US threatens to punish third parties helping Moscow evade sanctions
The US has threatened to impose sanctions on individuals and companies outside Russia that are helping it circumvent western penalties imposed due to the war in Ukraine, in what would be a significant escalation of its efforts to financially isolate Moscow.
Jake Sullivan, the US national security adviser, said Washington was ready to widen its net of economic and financial punishment around the world to include “secondary” sanctions. He was speaking to reporters on Air Force One as President Joe Biden travelled from Belgium to Poland on Friday.
“We have a number of tools to ensure compliance, and one of those tools is the designation of individuals or entities in third-party jurisdictions who are not complying with US sanctions or are undertaking systematic efforts to weaken or evade them,” Sullivan said.
He added: “We are prepared to use them if it becomes necessary.”
Sullivan’s remarks come as the US and its allies are growing concerned that Russia will try to bypass the financial isolation imposed by the west by finding alternative sources of foreign currency and business deals to prop up their economy and the rouble.
The imposition of secondary sanctions would undercut any such efforts, but would potentially increase the negative spillover on the global economy, forcing companies and investors around the world to choose between doing business with the west or with Russia.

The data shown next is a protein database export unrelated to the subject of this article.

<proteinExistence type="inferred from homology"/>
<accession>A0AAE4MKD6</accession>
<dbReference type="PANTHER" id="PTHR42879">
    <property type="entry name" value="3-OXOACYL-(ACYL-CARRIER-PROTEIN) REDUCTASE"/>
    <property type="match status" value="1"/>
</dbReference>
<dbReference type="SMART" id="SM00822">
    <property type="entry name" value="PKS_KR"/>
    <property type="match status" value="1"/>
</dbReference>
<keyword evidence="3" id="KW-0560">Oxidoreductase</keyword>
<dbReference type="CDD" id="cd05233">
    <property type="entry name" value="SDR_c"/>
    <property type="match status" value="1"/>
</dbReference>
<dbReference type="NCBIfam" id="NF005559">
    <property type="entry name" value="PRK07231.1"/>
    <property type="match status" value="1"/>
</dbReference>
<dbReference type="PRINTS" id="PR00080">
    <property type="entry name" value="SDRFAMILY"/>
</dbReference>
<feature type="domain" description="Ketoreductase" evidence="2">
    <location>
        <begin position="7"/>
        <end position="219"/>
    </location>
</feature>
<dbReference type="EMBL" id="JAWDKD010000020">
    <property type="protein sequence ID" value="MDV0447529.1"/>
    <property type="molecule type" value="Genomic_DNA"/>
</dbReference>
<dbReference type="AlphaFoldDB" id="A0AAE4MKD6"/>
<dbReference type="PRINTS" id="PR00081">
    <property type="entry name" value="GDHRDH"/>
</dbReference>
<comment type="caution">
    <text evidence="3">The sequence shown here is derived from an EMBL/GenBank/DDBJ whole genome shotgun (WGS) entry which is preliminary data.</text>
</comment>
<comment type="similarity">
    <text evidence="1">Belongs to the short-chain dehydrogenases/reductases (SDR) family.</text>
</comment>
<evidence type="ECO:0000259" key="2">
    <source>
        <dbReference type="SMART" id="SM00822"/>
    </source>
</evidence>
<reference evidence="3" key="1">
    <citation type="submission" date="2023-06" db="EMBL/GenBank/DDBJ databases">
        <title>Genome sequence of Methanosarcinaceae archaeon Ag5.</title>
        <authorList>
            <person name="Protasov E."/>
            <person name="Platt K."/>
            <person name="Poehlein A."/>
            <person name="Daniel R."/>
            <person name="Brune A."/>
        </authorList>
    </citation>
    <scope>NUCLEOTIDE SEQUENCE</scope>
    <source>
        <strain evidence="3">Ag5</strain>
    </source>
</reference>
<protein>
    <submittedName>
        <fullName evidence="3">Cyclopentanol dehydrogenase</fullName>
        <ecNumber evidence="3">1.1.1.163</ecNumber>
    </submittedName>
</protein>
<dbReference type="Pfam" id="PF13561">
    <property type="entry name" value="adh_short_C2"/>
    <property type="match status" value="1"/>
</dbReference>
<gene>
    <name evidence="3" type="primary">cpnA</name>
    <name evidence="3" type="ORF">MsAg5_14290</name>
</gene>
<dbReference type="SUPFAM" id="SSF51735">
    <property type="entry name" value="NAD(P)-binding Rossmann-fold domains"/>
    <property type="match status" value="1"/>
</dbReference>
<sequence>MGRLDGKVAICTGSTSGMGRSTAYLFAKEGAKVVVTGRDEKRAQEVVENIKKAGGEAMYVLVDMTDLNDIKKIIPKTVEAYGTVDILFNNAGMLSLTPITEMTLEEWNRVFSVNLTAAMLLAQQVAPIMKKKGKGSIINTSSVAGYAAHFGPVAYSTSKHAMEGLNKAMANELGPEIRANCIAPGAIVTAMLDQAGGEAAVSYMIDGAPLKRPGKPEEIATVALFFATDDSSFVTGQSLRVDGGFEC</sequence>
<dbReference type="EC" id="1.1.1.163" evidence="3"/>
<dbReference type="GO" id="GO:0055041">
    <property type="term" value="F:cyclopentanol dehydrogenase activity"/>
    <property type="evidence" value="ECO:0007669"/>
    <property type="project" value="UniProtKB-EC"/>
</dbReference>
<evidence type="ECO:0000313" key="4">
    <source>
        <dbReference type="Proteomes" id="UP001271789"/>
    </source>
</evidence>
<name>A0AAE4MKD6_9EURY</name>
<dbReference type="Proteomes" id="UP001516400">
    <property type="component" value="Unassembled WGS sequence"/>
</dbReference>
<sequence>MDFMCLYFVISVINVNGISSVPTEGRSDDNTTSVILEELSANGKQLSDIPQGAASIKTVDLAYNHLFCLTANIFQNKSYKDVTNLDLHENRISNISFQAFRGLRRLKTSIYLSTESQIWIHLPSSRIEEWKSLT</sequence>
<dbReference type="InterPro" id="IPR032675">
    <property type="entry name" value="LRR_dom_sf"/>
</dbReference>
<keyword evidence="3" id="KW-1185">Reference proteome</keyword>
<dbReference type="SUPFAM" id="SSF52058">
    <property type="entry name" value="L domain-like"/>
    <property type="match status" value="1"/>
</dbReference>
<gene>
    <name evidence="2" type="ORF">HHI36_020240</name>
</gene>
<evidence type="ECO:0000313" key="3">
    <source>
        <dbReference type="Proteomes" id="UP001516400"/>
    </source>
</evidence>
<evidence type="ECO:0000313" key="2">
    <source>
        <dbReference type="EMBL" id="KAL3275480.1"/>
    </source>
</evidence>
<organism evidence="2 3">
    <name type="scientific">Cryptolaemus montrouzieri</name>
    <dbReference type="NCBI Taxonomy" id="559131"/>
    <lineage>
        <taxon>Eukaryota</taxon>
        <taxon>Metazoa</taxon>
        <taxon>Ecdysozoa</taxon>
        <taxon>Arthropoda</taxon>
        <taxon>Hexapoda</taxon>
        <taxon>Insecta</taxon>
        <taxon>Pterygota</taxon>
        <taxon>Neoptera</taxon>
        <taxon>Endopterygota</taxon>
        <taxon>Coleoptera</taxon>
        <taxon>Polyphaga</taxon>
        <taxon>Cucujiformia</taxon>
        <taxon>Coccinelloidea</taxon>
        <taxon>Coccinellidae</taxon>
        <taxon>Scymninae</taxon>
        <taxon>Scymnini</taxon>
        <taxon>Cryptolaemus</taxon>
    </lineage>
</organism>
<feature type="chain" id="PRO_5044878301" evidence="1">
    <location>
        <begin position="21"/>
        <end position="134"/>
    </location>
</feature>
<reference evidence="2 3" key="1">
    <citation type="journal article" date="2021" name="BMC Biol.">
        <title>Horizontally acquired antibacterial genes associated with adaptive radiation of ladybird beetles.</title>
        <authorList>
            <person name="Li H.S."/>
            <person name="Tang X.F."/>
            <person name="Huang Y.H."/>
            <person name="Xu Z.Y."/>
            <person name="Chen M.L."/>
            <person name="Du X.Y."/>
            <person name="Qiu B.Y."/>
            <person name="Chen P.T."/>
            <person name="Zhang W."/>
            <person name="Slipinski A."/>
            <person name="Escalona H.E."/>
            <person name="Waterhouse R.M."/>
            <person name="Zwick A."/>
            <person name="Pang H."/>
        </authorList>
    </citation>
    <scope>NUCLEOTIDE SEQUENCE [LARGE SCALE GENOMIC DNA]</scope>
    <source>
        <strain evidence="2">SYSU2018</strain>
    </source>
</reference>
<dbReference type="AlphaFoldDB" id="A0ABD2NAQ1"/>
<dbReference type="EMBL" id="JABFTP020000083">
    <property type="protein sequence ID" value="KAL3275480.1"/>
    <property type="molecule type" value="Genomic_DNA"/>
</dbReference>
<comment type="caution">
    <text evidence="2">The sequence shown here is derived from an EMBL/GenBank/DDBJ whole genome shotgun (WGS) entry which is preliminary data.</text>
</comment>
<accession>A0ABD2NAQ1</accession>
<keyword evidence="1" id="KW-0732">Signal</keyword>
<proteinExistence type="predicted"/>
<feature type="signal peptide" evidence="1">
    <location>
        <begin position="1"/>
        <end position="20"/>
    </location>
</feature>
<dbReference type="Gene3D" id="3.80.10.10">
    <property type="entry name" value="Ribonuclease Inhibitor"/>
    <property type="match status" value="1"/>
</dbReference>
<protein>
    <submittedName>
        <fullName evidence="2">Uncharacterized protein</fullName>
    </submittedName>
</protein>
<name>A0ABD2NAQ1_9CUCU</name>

Asked about the idea of secondary sanctions after a summit on Friday, European Commission president Ursula von der Leyen said the allies were now looking “deep” into the sanctions regime to identify any loopholes or efforts made by Russia to get around the penalties. They would then do everything within their own system to “close the loopholes and make circumvention impossible”.
Sullivan’s threat to wield such sanctions comes amid an intense debate between the US and its European allies about how to handle China’s position on the Ukraine war. Some fear that Beijing may aid Russia both militarily and economically, including as a back door for sanctions evasion.
The US has warned Beijing that it will face “consequences” if it were to help Russia, but it has not specified the measures it would adopt. US and European leaders have been trying to co-ordinate their approach to Beijing in advance of an EU-China summit in early April.
Speaking on CNBC on Friday, Treasury secretary Janet Yellen said it was premature to impose sanctions on China. “I don’t think that that’s necessary or appropriate at this point. We as senior administration officials are talking privately and quietly with China to make sure that they understand our position,” she added.
“We would be very concerned if they were to supply weapons to Russia, or to try to evade the sanctions that we’ve put in place on the Russian financial system and the central bank. We don’t see that happening at this point.”
Next week, Wally Adeyemo, the deputy US Treasury secretary, is heading to European countries including the UK, Belgium, France and Germany, to co-ordinate sanctions policy in connection with the Ukraine war. European countries have traditionally resisted the imposition of secondary sanctions by the US, most notably in the case of US measures related to Iran.
Additional reporting by Sam Fleming in Brussels